Thread t = new Thread(new ThreadStart(Create)); //new ThreadStart is optional for the same reason 
t.Start();
| improve this answer | |
  • Thanks, beautiful things happen when you copy code from smart people, yet this "sugar" hides the "normal" way from me... I don't declare a delegate and surely don't understand how it works...So you helped me to understand that my program works - because it is written correctly, yet I don't understand what happens under the hood ... what I really need is a toturial\example for not "sugar" for 'calling a function with no param' and 'calling a function with params' – Asaf Sep 25 '10 at 9:00
  • 1
    The lambda () => createSomething(dt, start, finish) is equivalent to new delegate() { return createSomething(dt, start, finish); }. If the delegate returns void shouldn't the lambda look like: () => {createSomething(dt, start, finish);}? Other thing is if the use of such lambda is legal here. – Maciej Hehl Sep 25 '10 at 12:08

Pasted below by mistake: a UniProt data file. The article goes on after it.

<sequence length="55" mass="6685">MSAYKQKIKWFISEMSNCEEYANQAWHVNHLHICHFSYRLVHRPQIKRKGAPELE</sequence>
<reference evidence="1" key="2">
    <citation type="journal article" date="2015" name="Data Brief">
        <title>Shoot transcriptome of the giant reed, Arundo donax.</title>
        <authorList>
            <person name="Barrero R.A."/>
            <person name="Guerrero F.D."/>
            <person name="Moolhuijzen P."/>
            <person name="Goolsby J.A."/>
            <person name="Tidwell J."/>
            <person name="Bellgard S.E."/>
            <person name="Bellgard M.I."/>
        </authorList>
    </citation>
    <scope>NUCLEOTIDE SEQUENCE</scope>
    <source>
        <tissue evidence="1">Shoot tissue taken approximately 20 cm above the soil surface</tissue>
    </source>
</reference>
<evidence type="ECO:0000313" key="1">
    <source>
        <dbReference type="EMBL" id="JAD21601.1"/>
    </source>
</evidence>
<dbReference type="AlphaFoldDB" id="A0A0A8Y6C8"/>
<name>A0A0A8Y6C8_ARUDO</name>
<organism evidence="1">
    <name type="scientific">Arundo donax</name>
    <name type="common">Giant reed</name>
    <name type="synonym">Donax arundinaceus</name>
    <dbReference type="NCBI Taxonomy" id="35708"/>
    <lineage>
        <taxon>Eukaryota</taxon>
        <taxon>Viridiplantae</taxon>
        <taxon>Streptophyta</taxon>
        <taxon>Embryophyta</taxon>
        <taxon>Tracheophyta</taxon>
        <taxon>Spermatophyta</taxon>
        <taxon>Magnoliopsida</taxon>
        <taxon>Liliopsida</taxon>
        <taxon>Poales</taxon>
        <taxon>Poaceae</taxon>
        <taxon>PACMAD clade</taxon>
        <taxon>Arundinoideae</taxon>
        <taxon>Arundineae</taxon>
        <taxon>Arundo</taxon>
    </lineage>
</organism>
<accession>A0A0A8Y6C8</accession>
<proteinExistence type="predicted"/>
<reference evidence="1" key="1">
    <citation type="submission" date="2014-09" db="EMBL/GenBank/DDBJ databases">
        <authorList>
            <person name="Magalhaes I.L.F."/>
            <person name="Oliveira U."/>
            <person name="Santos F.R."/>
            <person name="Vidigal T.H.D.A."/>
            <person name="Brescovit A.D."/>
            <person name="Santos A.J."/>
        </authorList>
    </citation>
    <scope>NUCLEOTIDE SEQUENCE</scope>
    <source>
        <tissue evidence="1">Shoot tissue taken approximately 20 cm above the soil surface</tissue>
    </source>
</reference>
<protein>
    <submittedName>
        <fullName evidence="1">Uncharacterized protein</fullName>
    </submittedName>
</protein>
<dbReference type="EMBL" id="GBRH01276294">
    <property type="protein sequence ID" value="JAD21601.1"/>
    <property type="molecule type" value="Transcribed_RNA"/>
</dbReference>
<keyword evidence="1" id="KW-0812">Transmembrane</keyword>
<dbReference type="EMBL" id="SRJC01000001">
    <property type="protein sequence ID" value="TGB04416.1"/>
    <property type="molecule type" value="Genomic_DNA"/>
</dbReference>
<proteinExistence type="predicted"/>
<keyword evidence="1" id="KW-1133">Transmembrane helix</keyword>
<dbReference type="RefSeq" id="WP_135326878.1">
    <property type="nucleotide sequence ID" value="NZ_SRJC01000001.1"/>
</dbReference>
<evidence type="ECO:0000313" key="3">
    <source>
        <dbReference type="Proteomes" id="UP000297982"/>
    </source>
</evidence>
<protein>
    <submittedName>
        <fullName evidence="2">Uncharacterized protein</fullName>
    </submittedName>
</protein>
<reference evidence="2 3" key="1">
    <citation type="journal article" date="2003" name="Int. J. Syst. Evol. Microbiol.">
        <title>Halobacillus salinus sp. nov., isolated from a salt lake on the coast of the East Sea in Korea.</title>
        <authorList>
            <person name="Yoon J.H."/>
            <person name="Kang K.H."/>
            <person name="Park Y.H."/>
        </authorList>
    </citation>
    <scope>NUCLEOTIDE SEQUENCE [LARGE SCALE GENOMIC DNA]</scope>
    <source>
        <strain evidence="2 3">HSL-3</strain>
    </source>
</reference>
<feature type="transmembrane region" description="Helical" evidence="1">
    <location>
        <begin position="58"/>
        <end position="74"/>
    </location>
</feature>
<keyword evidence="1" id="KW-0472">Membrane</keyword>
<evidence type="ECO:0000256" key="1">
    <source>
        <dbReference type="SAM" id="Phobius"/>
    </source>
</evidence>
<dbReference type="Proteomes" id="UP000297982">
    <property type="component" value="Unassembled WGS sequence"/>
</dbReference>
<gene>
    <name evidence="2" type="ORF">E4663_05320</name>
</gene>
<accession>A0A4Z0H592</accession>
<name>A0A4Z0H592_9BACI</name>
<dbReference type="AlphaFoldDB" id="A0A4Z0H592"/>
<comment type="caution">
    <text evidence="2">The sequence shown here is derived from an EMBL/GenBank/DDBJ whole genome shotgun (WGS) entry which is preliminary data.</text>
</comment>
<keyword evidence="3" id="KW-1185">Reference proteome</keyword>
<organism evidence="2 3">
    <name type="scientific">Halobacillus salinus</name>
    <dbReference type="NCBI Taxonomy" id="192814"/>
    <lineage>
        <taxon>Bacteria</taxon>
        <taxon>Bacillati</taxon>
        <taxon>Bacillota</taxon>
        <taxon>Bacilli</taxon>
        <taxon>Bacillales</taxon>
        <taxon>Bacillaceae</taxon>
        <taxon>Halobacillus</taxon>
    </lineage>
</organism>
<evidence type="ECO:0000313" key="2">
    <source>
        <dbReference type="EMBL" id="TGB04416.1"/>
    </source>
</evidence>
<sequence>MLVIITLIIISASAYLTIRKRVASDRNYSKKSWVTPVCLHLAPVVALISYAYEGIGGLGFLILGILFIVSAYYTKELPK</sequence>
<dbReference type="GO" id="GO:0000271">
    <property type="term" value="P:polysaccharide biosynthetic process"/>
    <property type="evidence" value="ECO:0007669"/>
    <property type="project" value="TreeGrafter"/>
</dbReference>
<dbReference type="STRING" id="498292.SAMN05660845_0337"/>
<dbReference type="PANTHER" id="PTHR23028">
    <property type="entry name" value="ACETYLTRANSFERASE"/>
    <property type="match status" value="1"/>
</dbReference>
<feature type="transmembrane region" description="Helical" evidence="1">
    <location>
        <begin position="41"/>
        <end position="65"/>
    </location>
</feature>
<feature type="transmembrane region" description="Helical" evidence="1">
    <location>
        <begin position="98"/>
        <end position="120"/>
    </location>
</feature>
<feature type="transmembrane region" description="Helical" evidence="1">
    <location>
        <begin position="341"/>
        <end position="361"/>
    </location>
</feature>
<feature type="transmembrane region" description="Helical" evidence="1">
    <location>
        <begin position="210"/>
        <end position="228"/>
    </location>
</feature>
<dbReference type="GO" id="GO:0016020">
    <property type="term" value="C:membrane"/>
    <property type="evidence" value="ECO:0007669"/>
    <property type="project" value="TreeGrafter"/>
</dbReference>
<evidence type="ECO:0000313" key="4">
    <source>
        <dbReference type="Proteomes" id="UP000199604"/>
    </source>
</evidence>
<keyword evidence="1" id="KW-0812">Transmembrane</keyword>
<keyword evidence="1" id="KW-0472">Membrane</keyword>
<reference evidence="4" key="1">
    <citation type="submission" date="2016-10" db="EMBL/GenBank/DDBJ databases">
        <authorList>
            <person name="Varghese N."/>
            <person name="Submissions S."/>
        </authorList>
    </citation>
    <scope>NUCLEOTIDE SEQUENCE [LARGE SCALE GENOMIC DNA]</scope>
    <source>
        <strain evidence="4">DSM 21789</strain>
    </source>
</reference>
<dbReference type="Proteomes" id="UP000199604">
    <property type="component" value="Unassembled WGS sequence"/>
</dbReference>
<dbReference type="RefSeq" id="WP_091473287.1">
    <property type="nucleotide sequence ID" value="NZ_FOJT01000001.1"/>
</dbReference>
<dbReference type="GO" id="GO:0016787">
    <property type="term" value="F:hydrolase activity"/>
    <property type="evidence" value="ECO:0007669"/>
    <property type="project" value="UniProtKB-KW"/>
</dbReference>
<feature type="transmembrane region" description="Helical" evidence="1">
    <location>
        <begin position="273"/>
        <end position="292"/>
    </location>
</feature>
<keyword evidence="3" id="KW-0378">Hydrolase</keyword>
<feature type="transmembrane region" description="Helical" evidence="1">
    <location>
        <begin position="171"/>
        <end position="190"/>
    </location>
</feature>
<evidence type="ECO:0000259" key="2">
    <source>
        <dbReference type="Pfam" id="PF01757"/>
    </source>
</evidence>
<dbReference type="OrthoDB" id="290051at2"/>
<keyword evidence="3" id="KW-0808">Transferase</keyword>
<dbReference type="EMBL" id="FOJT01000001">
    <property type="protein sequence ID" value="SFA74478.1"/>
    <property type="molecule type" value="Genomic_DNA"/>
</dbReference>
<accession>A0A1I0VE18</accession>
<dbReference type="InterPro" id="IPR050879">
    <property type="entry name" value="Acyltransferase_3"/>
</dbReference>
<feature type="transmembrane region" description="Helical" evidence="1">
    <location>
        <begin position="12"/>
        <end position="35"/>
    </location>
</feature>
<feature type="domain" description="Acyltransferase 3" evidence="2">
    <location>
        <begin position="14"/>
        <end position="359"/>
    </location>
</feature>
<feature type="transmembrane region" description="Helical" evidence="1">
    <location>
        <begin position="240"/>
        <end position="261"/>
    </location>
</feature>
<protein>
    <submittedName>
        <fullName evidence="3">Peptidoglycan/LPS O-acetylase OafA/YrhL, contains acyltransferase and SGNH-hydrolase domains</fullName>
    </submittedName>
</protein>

• @Maciej Hehl: 1. The braces and semi-colon are optional. 2. Lamba expressions can always substitute for anonymous delegates. – Ani Sep 25 '10 at 12:17
  • It's not just optional. The first one is expression lambda and the second one is a statement lambda. Those are two types of lambdas and there are some restrictions on using some types in some circumstances. One is that statement lambdas can't be used to create expression trees, but I don't remember if there are others. Maybe statement lambda is legal here. If createSomething returns void, they might be equivalent, but is it? – Maciej Hehl Sep 25 '10 at 12:39
  • Yes it is, ThreadStart is declared as: public delegate void ThreadStart(); That's what makes it optional in this case. – Ani Sep 25 '10 at 12:57